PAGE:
The file system fix-on-panic system and method of the present invention is of especial utility as an enhancement to the UNIX file system ("UFS") and serves to increase total computer system availability by detecting file system errors, determining whether on-line repair is possible and then locking, repairing and unlocking the failed file system. The system and method herein disclosed may also be advantageously implemented on any operating system incorporating a VFS layer or its equivalent, any System V-based UNIX system, IBM's AIX or MicroSoft's NT operating system.
The system and method of the present invention has been devised as an adjunct to existing lock mechanisms to provide an approach to on-line file system checking which is implemented on a monolithic kernel and may be run on multiple processors. It allows for file system fixing while in use, may be called out from the user level and also allows for modifications to be made to the UFS lock file system ("lockfs") layer to block only particular threads while being non-intrusive with respect to general file system data structures and algorithms.
In a particular implementation of a method, and a computer program product for implementing the method, for selectably error locking a failed file system of a computer operating system as disclosed herein, the method comprises the steps of providing for detecting an error in a failed file system of the computer operating system and determining if on-line repair of the failed file system is possible. The method further comprises the steps of providing for locking the failed file system if on-line repair is possible, effectuating the on-line repair of the failed file system and unlocking the failed file system. In a more specific implementation, the step of providing for detecting is carried out by the steps of providing for noting an inconsistency in the failed file system, creating a failure record corresponding to the failed file system inconsistency and placing the failure record on an operating system lock thread.
Also disclosed is a computer including a computer operating system loadable thereon for running application programs, with the operating system having a plurality of file systems incorporated therein accessable from the application programs. The operating system comprises a failed thread for indicating an error in a failed one of the plurality of file systems and a lock thread started in response to the failed thread. An error lock is responsive to the lock thread for selectably locking the failed file system if on-line repair thereof is possible. A block is responsive to the error lock for inhibiting other threads from accessing the failed one of the plurality of file systems while on-line repair thereof is being effectuated whereby the block is then removed in response to completion of the on-line repair of the failed file system.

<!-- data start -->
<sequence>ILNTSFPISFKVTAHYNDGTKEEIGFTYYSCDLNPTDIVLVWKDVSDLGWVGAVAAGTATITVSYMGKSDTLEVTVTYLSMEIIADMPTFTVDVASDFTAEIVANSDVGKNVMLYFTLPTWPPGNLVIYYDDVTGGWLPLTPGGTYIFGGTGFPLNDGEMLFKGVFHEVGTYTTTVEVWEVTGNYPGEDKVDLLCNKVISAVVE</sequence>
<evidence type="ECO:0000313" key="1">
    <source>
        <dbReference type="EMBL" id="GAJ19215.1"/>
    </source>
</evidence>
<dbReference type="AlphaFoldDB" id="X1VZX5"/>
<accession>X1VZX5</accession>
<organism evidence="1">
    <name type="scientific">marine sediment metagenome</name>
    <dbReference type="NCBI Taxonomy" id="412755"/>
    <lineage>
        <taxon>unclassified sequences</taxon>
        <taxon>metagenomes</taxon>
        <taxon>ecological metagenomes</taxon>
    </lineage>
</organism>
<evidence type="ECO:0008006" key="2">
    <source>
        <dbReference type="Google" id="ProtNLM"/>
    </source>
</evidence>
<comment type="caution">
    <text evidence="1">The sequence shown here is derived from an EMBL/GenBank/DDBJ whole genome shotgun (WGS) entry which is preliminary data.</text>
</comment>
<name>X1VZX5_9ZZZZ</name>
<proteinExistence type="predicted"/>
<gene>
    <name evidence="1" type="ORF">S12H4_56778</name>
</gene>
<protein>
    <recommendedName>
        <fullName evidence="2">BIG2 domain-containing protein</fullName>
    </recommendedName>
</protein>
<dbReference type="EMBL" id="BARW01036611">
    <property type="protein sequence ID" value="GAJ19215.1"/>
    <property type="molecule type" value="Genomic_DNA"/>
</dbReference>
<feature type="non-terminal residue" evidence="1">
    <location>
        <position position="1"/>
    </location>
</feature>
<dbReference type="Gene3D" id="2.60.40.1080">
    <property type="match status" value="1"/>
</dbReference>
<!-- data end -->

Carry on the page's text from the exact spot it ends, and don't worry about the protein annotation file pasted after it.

The aforementioned and other features and objects of the present invention and the manner of attaining them will become more apparent and the invention itself will be best understood by reference to the following description of a preferred embodiment taken in conjunction with the accompanying drawings, wherein:
FIG. 1 is a simplified representational drawing of a general purpose computer forming a portion of the operating environment of the present invention;
FIG. 2 is a simplified conceptual illustration of the pertinent UNIX operating system layers underlying a software application running on a computer system made up of one or more of the computers of FIG. 1 and illustrating with particularity the "User", "Kernel" and "UFS" layers with the VFS interface between the latter two on which various operations (e.g. Op1-Op3) may be run;
FIG. 3 is a simplified conceptual representation of how internal data structures change during normal operations preceding a UFS failure;
FIG. 4 is a follow-on, simplified conceptual representation of a UFS failure having been recognized and resulting in the blocking of other UFS threads at the VFS layer;
FIG. 5 is a further follow-on, simplified conceptual representation of the system and method of the file system fix-on-panic wherein the system may be unmounted or left in a locked condition and the lock thread proceeds to initiate repair to run the file system's checker;
FIG. 6 is an additional follow-on, simplified conceptual representation of the layers illustrated in the preceding figures wherein file system check ("fsck") completes the repair and the other threads are allowed to continue operations; and